Migration has begun in earnest. Keep reporting to Journey North.
September Is Here!
As many Journey North citizen scientists have noted, it is hard to believe it is September. Soon many of us will be saying goodbye to the hummingbirds that have graced our feeders and gardens.
From Newburgh, IN: Amy had this to say in her report, “Wave “Goodbye” to summer heading south soon. Hard to believe it’s September 2. Safe travels to this little hummingbird.” (09/02/2020)
But Stop! There are still many hummingbirds to observe and report to Journey North.
Report Adult Male Hummingbird Sightings
In the fall, Journey North asks our observers to report male hummingbird sightings. Why focus on male hummingbirds? Adult male hummingbirds are the first to head south with female and juvenile hummingbirds following not too far behind. Because of their bright, bold plumage, male hummingbirds are often easier to spot as new arrivals and they can be more conspicuous in their absence once they migrate south. Don’t forget to include the species you observe in the comment box. We want to know which hummingbird species you have seen.
From Highland, MD: Linda reported, “This adult male has been spending much more time at the flowers and feeders lately. Any day now I expect he will be ready to take off.” (08/30/2020)
Report Female and Juvenile Hummingbirds
If you see a female or juvenile hummingbird, please report these sightings under Hummingbird Sighting.
From Highland, MD: Linda reported, “Lots of hummingbird activity this week. The juveniles are busily defending their territories and starting to bulk up for migration. It is always fun to watch as they raid each others territories and race around.” (08/30/2020)
Report Hummingbirds Nectaring and Other Behaviors
While on migration, hummingbirds need a steady supply of food to fuel their flight. Journey North citizen scientists help to track the array of nectar resources frequented by hummingbirds. From the Rose of Sharon to Bee Balm, it is never a dull moment if you have nectar rich plants in your garden or even on your windowsill.
From Irving, TX: Barbara observed Ruby-throated Hummingbirds, “At the Rose of Sharon Tree, taken at 11:07 this Sunday morning. Seeing them at feeder and flowers.” (08/30/2020)
From Wilburton, OK: Joe reported ,”17 but I don’t know how many they really are. I am still feeding a half gallon a day. I hope the picture came through. It is just a sample. I have seen as many as 8 on each feeder. I have four up but they have these 2 as favorites. It is so good to watch.” (08/31/2020)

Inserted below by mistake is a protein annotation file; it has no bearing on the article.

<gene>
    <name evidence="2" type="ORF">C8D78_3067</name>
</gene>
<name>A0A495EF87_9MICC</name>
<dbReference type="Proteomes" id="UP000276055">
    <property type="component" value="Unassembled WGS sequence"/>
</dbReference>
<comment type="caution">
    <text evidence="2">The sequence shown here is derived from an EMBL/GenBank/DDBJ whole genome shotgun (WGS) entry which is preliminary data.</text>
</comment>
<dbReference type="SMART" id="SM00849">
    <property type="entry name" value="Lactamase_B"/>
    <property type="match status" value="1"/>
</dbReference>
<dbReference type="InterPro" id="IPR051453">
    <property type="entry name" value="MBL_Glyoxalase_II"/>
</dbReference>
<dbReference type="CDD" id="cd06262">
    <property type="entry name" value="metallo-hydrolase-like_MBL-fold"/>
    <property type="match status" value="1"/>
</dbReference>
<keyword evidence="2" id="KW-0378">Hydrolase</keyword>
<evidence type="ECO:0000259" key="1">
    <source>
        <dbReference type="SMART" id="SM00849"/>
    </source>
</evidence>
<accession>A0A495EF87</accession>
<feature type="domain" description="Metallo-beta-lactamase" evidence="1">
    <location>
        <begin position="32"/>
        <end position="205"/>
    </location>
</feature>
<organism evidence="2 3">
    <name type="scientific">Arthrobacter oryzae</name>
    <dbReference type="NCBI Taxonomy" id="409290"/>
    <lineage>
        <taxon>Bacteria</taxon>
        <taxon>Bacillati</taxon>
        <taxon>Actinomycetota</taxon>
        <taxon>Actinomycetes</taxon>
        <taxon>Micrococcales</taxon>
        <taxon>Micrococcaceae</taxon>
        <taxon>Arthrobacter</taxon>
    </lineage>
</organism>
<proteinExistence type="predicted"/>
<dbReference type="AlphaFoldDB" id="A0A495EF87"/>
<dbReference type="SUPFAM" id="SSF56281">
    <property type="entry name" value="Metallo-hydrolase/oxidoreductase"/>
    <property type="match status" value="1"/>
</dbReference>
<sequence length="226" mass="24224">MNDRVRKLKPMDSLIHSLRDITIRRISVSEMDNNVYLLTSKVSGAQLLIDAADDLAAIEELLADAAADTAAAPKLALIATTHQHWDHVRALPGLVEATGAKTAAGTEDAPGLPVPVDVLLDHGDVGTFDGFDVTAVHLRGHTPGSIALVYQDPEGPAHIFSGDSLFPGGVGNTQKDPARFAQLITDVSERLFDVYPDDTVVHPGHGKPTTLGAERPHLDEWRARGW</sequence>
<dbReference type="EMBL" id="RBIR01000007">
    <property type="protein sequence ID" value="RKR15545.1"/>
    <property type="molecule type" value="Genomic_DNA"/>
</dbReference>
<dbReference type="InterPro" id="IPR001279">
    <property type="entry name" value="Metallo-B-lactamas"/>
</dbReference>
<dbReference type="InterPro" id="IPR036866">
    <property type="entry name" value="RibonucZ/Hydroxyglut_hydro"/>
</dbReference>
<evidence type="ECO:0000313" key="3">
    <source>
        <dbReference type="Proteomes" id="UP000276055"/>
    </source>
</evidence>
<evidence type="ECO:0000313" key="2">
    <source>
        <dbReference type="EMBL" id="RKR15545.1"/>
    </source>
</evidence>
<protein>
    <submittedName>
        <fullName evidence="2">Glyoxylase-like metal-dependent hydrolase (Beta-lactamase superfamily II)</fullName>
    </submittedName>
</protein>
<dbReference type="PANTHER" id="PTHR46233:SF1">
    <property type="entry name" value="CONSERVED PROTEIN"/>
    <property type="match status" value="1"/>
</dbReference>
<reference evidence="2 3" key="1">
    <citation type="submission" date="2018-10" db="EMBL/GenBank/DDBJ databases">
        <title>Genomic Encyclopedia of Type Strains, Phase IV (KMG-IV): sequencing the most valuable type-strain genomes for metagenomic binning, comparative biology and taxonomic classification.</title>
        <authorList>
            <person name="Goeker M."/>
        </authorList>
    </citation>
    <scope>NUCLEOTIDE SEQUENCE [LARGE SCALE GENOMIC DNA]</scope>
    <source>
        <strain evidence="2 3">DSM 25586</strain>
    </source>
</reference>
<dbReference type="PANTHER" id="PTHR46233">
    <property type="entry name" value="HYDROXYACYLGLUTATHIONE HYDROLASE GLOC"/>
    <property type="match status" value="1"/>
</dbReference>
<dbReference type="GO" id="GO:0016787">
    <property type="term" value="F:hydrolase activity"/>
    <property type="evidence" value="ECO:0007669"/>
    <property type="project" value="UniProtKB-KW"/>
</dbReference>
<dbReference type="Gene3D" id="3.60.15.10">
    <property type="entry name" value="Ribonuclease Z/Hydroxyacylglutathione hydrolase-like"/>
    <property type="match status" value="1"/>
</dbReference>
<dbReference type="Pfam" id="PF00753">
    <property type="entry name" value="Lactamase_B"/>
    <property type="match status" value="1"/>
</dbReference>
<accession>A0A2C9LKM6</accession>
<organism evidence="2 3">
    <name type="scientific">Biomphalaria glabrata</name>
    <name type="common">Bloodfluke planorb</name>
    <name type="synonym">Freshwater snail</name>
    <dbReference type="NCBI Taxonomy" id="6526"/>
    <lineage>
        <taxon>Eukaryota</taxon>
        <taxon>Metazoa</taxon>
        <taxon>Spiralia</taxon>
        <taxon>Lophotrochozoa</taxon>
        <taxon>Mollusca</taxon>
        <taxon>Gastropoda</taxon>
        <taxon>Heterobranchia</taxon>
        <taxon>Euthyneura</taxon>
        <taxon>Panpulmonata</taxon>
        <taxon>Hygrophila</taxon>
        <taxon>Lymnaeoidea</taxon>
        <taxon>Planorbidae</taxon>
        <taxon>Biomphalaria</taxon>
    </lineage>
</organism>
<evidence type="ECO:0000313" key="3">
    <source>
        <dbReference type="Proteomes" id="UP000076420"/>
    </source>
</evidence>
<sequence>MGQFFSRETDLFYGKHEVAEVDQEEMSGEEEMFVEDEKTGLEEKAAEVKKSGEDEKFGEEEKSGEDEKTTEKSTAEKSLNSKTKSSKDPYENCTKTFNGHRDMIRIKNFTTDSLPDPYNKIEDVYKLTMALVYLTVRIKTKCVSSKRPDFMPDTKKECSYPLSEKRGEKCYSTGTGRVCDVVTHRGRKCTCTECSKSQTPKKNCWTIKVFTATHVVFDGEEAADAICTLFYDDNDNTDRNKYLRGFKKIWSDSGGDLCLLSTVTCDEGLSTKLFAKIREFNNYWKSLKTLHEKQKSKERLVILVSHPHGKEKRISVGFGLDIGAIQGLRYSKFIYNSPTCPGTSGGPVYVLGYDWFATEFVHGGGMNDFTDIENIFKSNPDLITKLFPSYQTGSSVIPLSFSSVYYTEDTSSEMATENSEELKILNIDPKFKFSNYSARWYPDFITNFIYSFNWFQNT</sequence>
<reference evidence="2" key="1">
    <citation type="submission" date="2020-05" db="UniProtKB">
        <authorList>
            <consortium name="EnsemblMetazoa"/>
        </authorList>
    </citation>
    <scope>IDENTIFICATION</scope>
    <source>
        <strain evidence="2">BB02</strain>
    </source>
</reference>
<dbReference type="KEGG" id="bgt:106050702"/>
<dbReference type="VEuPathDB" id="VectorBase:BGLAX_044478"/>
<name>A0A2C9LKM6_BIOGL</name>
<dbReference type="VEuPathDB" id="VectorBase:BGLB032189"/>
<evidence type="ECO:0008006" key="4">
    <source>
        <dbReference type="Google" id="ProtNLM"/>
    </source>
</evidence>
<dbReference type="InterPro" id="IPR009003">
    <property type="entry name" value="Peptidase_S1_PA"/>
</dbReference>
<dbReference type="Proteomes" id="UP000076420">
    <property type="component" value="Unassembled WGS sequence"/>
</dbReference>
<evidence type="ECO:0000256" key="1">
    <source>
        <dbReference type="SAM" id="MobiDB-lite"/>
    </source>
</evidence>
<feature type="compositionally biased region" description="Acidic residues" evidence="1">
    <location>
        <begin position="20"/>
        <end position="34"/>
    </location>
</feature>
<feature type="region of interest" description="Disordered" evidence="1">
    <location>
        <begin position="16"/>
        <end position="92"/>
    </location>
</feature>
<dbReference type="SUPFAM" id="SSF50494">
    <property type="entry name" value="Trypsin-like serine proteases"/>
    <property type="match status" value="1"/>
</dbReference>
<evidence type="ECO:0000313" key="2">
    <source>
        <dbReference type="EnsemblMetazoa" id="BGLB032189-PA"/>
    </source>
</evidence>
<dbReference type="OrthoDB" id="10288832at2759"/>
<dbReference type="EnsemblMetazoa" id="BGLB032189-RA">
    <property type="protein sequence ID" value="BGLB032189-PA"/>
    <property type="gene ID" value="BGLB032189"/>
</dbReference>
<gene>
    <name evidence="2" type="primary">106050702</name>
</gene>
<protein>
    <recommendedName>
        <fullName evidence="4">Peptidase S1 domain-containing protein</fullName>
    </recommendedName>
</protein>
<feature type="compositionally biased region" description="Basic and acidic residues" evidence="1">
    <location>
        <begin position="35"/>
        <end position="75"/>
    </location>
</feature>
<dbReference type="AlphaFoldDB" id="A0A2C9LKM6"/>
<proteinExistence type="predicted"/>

From Colorado Springs, CO: MaryAnn reported seeing an “immature male Broad-tailed nectaring in garden and visiting feeders [as well as] and immature Rufous at the feeder.” (09/01/2020)
From Lake Park, MN: Rick noted, “The migration is definitely on. With lows in the upper 40’s the “battles” for the feeders is intensifying. One feeder is guarded by one of the resident females. She makes us tired to just watch her. She is nick named the meany. A smaller female has been around and would spare the the larger female so we finally put up a second feeder in front of the house for her. Now she is trying to defend it from all the visitors with little success. Did see one male yesterday.” (09/01/2020)
What You Can Do
- Continue to maintain your hummingbird feeders until temperatures drop below freezing. There is no need to increase the sugar to water ratio. Activity: Recipe for hummingbird feeder food
- Keep track of the feeding frenzy like a scientist. Activity: Food Consumed At Our Hummingbird Feeder
- Continue to nurture your pollinator gardens. Next year, consider planting brightly-colored native flowers with long tube shapes. Remember hummingbirds are attracted to the bright colors, not smell. Activity: Plan for 2021 with Photo Gallery of Fall Nectar Sources
- Watch the weather. Weather affects the flight of these small birds as they make their way south. Hurricanes and other tropical storms pose challenges to both humans and hummingbirds alike. Hummingbirds have been found to “wait out” storm. However, after extreme storm events, hummingbirds may have problems finding enough food sources. Others may have been driven far off-course. Activity: Watch Windy.com
- Keep reporting to Journey North.